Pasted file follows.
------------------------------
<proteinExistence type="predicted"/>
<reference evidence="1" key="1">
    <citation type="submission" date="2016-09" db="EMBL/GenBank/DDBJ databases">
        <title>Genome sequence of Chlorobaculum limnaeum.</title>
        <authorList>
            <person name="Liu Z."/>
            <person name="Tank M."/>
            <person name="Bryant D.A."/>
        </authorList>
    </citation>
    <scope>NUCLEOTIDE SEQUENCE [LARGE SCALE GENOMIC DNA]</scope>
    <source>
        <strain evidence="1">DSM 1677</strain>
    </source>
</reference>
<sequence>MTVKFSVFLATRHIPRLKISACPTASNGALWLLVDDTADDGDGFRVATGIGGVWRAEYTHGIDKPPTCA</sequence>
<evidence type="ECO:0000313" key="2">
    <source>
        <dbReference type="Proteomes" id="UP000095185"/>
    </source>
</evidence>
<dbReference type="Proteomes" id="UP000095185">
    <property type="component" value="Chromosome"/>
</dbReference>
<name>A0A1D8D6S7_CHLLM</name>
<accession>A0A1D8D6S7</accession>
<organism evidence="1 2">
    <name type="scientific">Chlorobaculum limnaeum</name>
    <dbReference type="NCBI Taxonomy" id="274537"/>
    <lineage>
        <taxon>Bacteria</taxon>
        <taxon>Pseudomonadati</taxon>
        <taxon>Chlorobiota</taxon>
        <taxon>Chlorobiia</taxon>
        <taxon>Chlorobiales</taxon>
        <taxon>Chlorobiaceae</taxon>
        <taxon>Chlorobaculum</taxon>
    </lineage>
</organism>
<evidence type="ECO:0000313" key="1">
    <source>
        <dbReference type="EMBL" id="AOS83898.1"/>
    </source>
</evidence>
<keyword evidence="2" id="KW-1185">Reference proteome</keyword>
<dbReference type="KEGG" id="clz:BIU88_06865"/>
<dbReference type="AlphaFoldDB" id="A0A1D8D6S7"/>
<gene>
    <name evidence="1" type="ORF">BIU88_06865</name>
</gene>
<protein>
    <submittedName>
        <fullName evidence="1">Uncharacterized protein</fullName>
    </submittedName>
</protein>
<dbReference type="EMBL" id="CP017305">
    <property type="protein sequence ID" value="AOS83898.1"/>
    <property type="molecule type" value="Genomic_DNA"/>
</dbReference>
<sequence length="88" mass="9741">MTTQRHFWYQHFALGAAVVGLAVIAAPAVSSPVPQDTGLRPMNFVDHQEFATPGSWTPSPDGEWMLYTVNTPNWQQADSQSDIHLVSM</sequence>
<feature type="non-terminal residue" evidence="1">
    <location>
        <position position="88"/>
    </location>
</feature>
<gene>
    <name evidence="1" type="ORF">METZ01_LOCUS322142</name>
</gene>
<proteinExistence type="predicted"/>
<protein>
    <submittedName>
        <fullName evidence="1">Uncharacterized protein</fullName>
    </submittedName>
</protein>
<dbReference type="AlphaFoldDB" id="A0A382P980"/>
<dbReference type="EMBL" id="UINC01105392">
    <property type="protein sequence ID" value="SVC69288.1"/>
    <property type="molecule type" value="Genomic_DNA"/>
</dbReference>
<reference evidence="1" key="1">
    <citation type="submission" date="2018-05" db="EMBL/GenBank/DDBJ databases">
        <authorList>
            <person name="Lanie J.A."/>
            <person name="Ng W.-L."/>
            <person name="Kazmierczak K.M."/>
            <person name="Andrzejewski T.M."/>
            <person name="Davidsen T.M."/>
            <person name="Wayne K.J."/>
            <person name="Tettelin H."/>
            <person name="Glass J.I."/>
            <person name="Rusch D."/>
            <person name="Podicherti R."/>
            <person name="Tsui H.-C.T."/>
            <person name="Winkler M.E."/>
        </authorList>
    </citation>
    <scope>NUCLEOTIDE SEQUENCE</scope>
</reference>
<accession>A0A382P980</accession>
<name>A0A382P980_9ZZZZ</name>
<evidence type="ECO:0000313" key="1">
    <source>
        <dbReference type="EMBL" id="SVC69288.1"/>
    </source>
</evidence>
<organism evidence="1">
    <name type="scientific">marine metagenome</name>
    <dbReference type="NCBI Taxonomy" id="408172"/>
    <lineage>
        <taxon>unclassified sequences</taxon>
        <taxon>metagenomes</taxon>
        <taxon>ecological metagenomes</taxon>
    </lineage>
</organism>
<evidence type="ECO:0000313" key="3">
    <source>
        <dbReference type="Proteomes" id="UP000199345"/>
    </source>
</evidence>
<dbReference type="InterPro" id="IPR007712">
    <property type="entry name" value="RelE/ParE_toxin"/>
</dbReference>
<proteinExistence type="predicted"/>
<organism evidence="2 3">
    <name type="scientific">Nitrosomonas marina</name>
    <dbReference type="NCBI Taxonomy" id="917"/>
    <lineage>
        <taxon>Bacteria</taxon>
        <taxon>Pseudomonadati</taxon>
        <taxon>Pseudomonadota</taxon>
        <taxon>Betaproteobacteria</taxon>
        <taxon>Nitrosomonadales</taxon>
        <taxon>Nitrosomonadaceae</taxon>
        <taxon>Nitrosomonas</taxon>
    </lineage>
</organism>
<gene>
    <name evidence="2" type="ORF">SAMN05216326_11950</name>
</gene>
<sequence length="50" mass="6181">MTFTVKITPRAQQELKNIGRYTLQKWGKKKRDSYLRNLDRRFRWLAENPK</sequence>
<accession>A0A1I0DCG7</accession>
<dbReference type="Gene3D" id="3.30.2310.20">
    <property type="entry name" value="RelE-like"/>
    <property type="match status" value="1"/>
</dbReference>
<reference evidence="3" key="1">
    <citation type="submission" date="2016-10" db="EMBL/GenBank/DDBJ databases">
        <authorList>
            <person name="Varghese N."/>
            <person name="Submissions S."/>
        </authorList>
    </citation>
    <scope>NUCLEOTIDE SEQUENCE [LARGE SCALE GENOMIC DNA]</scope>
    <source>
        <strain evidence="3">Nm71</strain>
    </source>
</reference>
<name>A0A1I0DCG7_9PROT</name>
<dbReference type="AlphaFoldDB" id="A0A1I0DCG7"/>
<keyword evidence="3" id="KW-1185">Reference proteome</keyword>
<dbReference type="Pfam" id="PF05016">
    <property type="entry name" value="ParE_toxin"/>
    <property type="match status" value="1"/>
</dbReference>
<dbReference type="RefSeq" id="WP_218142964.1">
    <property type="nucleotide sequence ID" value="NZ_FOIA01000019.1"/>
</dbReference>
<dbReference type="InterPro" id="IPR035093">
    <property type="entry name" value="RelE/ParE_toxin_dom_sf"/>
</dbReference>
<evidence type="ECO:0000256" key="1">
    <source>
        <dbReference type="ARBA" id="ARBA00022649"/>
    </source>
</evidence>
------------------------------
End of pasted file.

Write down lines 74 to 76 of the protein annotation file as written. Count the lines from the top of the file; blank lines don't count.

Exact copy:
</protein>
<dbReference type="AlphaFoldDB" id="A0A382P980"/>
<dbReference type="EMBL" id="UINC01105392">